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A home birth takes a bit of preparation, but actually not much in the way of gear or equipment.
You'll need some plastic sheets to protect your bed and floor coverings (first things first), good lighting so your midwife can see what's going on, clean towels and a blanket to wrap your baby in. Pleasingly minimalist.
You'll also still need to pack an overnight bag for hospital, which contains your pregnancy notes (and birth plan if you have one) in case you end up being transferred to hospital.
Home births are not recommended if:
you're expecting more than one baby
your baby is in a breech position
you've complications such as placenta praevia or pre-eclampsia
you've a health condition such as epilepsy
you're fewer than 38 weeks pregnant when you go into labour (some areas say 37 weeks)
NHS guidelines say two midwives must be present for a home delivery. You can also hire an independent midwife who will look after you throughout your pregnancy.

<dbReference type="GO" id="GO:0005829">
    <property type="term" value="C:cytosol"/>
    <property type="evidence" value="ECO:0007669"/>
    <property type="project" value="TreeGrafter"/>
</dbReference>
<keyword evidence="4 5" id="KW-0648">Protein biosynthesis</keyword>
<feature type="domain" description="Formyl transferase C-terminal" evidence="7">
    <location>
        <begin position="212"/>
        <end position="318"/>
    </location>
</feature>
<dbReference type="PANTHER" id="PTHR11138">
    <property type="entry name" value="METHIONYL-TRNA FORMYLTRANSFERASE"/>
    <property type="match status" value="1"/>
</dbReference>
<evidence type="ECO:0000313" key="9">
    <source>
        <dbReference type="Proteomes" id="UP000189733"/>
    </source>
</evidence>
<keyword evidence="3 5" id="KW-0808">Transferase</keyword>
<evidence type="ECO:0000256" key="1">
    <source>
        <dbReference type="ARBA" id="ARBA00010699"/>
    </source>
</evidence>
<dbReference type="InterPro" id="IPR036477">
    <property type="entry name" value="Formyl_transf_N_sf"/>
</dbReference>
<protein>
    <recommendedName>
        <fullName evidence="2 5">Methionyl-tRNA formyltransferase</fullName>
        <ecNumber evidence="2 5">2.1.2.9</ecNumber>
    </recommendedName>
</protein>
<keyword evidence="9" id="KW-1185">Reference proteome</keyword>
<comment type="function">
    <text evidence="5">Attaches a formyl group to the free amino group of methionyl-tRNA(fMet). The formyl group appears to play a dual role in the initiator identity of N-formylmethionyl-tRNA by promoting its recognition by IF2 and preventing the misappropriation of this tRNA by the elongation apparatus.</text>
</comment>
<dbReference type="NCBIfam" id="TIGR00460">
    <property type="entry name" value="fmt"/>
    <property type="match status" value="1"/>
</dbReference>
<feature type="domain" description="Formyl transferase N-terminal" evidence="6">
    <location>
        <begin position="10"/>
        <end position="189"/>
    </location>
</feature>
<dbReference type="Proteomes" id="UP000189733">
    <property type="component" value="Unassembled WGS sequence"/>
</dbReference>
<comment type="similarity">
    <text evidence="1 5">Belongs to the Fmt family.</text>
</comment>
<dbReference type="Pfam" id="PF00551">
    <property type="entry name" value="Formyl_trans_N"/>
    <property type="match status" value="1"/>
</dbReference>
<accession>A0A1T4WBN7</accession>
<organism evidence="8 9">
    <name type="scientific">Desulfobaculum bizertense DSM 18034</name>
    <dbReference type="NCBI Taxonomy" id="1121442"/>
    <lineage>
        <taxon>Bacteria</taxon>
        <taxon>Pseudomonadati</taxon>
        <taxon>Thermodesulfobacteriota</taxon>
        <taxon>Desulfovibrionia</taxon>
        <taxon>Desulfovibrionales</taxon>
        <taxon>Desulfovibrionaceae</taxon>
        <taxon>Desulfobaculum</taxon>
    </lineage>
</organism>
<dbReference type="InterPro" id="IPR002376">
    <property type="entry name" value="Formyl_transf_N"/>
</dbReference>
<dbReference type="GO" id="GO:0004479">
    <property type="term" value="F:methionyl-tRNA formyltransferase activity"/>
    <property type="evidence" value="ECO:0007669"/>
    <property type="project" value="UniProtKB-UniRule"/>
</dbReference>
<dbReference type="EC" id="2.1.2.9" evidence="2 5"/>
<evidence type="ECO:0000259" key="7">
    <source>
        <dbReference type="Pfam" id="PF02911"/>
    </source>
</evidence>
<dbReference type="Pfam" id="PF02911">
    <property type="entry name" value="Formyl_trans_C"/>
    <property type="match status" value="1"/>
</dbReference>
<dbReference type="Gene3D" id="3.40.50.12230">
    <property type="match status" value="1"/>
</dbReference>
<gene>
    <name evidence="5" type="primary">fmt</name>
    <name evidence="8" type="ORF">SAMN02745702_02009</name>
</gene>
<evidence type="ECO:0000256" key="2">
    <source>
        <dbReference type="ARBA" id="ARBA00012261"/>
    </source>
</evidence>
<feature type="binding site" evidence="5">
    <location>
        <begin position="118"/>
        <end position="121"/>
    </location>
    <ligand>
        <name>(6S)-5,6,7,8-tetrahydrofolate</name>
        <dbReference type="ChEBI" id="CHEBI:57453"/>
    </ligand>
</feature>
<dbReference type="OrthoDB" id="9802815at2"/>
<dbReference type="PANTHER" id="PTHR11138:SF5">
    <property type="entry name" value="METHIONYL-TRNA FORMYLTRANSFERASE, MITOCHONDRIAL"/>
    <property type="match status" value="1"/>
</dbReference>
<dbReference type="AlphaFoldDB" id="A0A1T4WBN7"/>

Questions for your midwife:
How will they handle any complications?
What emergency equipment will they bring?
If you want a water birth, will your floor take the weight of a pool?
If you live a long way from hospital, what happens if you need to be transferred?
Can they do stitches if you need them?
Other things to think about:
If you already have children, you'll want someone else available to keep them occupied during the birth - even at short notice.
Check your partner, if you have one, is as committed to the idea of a home birth as you are. You don't want them having second thoughts when you're in transition.
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Get tips on planning a home birth
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